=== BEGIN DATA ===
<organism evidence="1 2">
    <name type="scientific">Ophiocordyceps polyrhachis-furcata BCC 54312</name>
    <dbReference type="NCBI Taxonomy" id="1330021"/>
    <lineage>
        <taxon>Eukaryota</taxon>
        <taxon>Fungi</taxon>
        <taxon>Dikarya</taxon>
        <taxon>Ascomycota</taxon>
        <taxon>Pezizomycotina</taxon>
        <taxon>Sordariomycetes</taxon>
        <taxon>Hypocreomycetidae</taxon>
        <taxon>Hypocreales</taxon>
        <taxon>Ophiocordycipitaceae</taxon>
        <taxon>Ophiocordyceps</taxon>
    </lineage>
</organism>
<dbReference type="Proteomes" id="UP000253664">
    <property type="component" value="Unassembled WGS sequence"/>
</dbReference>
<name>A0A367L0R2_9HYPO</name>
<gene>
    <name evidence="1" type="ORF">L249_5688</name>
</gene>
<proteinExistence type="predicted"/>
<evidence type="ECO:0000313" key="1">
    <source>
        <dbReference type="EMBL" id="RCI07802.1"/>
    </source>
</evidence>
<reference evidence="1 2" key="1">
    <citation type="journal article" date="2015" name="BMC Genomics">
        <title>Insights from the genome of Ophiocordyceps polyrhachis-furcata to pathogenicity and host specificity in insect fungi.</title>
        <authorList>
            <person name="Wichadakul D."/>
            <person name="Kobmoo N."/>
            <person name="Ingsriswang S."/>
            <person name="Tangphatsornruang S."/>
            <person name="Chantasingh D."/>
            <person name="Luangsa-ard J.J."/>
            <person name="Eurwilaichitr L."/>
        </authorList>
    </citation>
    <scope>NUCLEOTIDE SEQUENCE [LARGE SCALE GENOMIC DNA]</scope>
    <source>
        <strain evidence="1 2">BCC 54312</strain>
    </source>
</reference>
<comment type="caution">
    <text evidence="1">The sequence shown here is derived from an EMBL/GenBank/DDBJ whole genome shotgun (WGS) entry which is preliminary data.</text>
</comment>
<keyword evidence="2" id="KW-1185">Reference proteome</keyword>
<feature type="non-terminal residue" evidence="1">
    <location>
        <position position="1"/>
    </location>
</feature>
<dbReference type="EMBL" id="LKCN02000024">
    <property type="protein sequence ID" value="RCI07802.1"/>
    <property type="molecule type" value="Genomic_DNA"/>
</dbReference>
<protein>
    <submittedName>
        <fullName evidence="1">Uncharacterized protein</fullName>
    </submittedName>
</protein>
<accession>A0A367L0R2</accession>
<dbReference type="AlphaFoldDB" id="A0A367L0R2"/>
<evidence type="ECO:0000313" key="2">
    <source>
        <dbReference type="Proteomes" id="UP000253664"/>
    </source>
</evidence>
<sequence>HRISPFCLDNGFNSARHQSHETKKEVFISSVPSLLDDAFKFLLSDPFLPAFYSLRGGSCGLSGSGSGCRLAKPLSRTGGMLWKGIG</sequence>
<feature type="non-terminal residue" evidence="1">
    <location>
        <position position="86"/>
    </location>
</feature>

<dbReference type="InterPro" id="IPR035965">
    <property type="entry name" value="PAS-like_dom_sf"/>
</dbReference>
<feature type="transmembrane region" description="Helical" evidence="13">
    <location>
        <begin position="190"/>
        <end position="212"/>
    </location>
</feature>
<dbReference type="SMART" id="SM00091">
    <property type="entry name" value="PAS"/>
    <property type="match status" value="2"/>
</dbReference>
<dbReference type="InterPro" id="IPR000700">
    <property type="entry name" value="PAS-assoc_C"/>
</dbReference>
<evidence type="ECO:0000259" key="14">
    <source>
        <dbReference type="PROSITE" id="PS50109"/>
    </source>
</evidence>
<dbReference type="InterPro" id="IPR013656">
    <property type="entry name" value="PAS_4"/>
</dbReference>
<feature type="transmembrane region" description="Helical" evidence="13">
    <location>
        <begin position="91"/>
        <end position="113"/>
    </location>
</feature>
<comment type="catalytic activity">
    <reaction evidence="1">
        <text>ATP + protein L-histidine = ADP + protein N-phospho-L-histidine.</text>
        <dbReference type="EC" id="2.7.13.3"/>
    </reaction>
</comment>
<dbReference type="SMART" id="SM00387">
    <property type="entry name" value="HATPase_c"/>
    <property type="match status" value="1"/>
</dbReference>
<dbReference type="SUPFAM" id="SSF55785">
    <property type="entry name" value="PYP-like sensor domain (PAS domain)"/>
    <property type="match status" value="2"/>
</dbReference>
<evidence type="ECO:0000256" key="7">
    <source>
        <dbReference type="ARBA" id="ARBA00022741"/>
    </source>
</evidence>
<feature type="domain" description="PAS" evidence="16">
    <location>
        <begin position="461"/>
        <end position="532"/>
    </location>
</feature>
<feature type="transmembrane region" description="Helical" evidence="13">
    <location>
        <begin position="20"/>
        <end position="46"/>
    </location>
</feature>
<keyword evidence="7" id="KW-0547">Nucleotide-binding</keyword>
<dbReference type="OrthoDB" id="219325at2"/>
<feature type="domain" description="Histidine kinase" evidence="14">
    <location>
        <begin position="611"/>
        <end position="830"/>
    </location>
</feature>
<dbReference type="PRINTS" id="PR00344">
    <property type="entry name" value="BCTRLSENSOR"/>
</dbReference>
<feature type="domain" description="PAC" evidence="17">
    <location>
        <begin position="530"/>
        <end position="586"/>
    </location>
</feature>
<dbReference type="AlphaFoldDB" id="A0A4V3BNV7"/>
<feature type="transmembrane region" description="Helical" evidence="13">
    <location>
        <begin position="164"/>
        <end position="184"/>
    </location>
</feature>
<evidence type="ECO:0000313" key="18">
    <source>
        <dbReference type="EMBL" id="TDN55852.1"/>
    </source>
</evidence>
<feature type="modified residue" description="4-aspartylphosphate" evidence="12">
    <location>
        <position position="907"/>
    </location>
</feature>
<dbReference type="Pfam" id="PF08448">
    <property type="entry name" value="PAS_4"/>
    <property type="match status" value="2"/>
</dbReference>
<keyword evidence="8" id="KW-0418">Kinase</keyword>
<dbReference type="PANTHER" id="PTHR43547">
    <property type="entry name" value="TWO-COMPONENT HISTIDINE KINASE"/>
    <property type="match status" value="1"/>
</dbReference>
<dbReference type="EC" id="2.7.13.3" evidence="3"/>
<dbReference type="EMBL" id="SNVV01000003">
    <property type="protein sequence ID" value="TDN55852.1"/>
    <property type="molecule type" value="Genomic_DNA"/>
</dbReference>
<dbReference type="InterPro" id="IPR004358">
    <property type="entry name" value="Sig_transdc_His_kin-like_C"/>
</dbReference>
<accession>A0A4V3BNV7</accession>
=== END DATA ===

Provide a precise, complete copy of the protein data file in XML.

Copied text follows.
<organism evidence="1 2">
    <name type="scientific">Ophiocordyceps polyrhachis-furcata BCC 54312</name>
    <dbReference type="NCBI Taxonomy" id="1330021"/>
    <lineage>
        <taxon>Eukaryota</taxon>
        <taxon>Fungi</taxon>
        <taxon>Dikarya</taxon>
        <taxon>Ascomycota</taxon>
        <taxon>Pezizomycotina</taxon>
        <taxon>Sordariomycetes</taxon>
        <taxon>Hypocreomycetidae</taxon>
        <taxon>Hypocreales</taxon>
        <taxon>Ophiocordycipitaceae</taxon>
        <taxon>Ophiocordyceps</taxon>
    </lineage>
</organism>
<dbReference type="Proteomes" id="UP000253664">
    <property type="component" value="Unassembled WGS sequence"/>
</dbReference>
<name>A0A367L0R2_9HYPO</name>
<gene>
    <name evidence="1" type="ORF">L249_5688</name>
</gene>
<proteinExistence type="predicted"/>
<evidence type="ECO:0000313" key="1">
    <source>
        <dbReference type="EMBL" id="RCI07802.1"/>
    </source>
</evidence>
<reference evidence="1 2" key="1">
    <citation type="journal article" date="2015" name="BMC Genomics">
        <title>Insights from the genome of Ophiocordyceps polyrhachis-furcata to pathogenicity and host specificity in insect fungi.</title>
        <authorList>
            <person name="Wichadakul D."/>
            <person name="Kobmoo N."/>
            <person name="Ingsriswang S."/>
            <person name="Tangphatsornruang S."/>
            <person name="Chantasingh D."/>
            <person name="Luangsa-ard J.J."/>
            <person name="Eurwilaichitr L."/>
        </authorList>
    </citation>
    <scope>NUCLEOTIDE SEQUENCE [LARGE SCALE GENOMIC DNA]</scope>
    <source>
        <strain evidence="1 2">BCC 54312</strain>
    </source>
</reference>
<comment type="caution">
    <text evidence="1">The sequence shown here is derived from an EMBL/GenBank/DDBJ whole genome shotgun (WGS) entry which is preliminary data.</text>
</comment>
<keyword evidence="2" id="KW-1185">Reference proteome</keyword>
<feature type="non-terminal residue" evidence="1">
    <location>
        <position position="1"/>
    </location>
</feature>
<dbReference type="EMBL" id="LKCN02000024">
    <property type="protein sequence ID" value="RCI07802.1"/>
    <property type="molecule type" value="Genomic_DNA"/>
</dbReference>
<protein>
    <submittedName>
        <fullName evidence="1">Uncharacterized protein</fullName>
    </submittedName>
</protein>
<accession>A0A367L0R2</accession>
<dbReference type="AlphaFoldDB" id="A0A367L0R2"/>
<evidence type="ECO:0000313" key="2">
    <source>
        <dbReference type="Proteomes" id="UP000253664"/>
    </source>
</evidence>
<sequence>HRISPFCLDNGFNSARHQSHETKKEVFISSVPSLLDDAFKFLLSDPFLPAFYSLRGGSCGLSGSGSGCRLAKPLSRTGGMLWKGIG</sequence>
<feature type="non-terminal residue" evidence="1">
    <location>
        <position position="86"/>
    </location>
</feature>

<dbReference type="InterPro" id="IPR035965">
    <property type="entry name" value="PAS-like_dom_sf"/>
</dbReference>
<feature type="transmembrane region" description="Helical" evidence="13">
    <location>
        <begin position="190"/>
        <end position="212"/>
    </location>
</feature>
<dbReference type="SMART" id="SM00091">
    <property type="entry name" value="PAS"/>
    <property type="match status" value="2"/>
</dbReference>
<dbReference type="InterPro" id="IPR000700">
    <property type="entry name" value="PAS-assoc_C"/>
</dbReference>
<evidence type="ECO:0000259" key="14">
    <source>
        <dbReference type="PROSITE" id="PS50109"/>
    </source>
</evidence>
<dbReference type="InterPro" id="IPR013656">
    <property type="entry name" value="PAS_4"/>
</dbReference>
<feature type="transmembrane region" description="Helical" evidence="13">
    <location>
        <begin position="91"/>
        <end position="113"/>
    </location>
</feature>
<comment type="catalytic activity">
    <reaction evidence="1">
        <text>ATP + protein L-histidine = ADP + protein N-phospho-L-histidine.</text>
        <dbReference type="EC" id="2.7.13.3"/>
    </reaction>
</comment>
<dbReference type="SMART" id="SM00387">
    <property type="entry name" value="HATPase_c"/>
    <property type="match status" value="1"/>
</dbReference>
<dbReference type="SUPFAM" id="SSF55785">
    <property type="entry name" value="PYP-like sensor domain (PAS domain)"/>
    <property type="match status" value="2"/>
</dbReference>
<evidence type="ECO:0000256" key="7">
    <source>
        <dbReference type="ARBA" id="ARBA00022741"/>
    </source>
</evidence>
<feature type="domain" description="PAS" evidence="16">
    <location>
        <begin position="461"/>
        <end position="532"/>
    </location>
</feature>
<feature type="transmembrane region" description="Helical" evidence="13">
    <location>
        <begin position="20"/>
        <end position="46"/>
    </location>
</feature>
<keyword evidence="7" id="KW-0547">Nucleotide-binding</keyword>
<dbReference type="OrthoDB" id="219325at2"/>
<feature type="domain" description="Histidine kinase" evidence="14">
    <location>
        <begin position="611"/>
        <end position="830"/>
    </location>
</feature>
<dbReference type="PRINTS" id="PR00344">
    <property type="entry name" value="BCTRLSENSOR"/>
</dbReference>
<feature type="domain" description="PAC" evidence="17">
    <location>
        <begin position="530"/>
        <end position="586"/>
    </location>
</feature>
<dbReference type="AlphaFoldDB" id="A0A4V3BNV7"/>
<feature type="transmembrane region" description="Helical" evidence="13">
    <location>
        <begin position="164"/>
        <end position="184"/>
    </location>
</feature>
<evidence type="ECO:0000313" key="18">
    <source>
        <dbReference type="EMBL" id="TDN55852.1"/>
    </source>
</evidence>
<feature type="modified residue" description="4-aspartylphosphate" evidence="12">
    <location>
        <position position="907"/>
    </location>
</feature>
<dbReference type="Pfam" id="PF08448">
    <property type="entry name" value="PAS_4"/>
    <property type="match status" value="2"/>
</dbReference>
<keyword evidence="8" id="KW-0418">Kinase</keyword>
<dbReference type="PANTHER" id="PTHR43547">
    <property type="entry name" value="TWO-COMPONENT HISTIDINE KINASE"/>
    <property type="match status" value="1"/>
</dbReference>
<dbReference type="EC" id="2.7.13.3" evidence="3"/>
<dbReference type="EMBL" id="SNVV01000003">
    <property type="protein sequence ID" value="TDN55852.1"/>
    <property type="molecule type" value="Genomic_DNA"/>
</dbReference>
<dbReference type="InterPro" id="IPR004358">
    <property type="entry name" value="Sig_transdc_His_kin-like_C"/>
</dbReference>
<accession>A0A4V3BNV7</accession>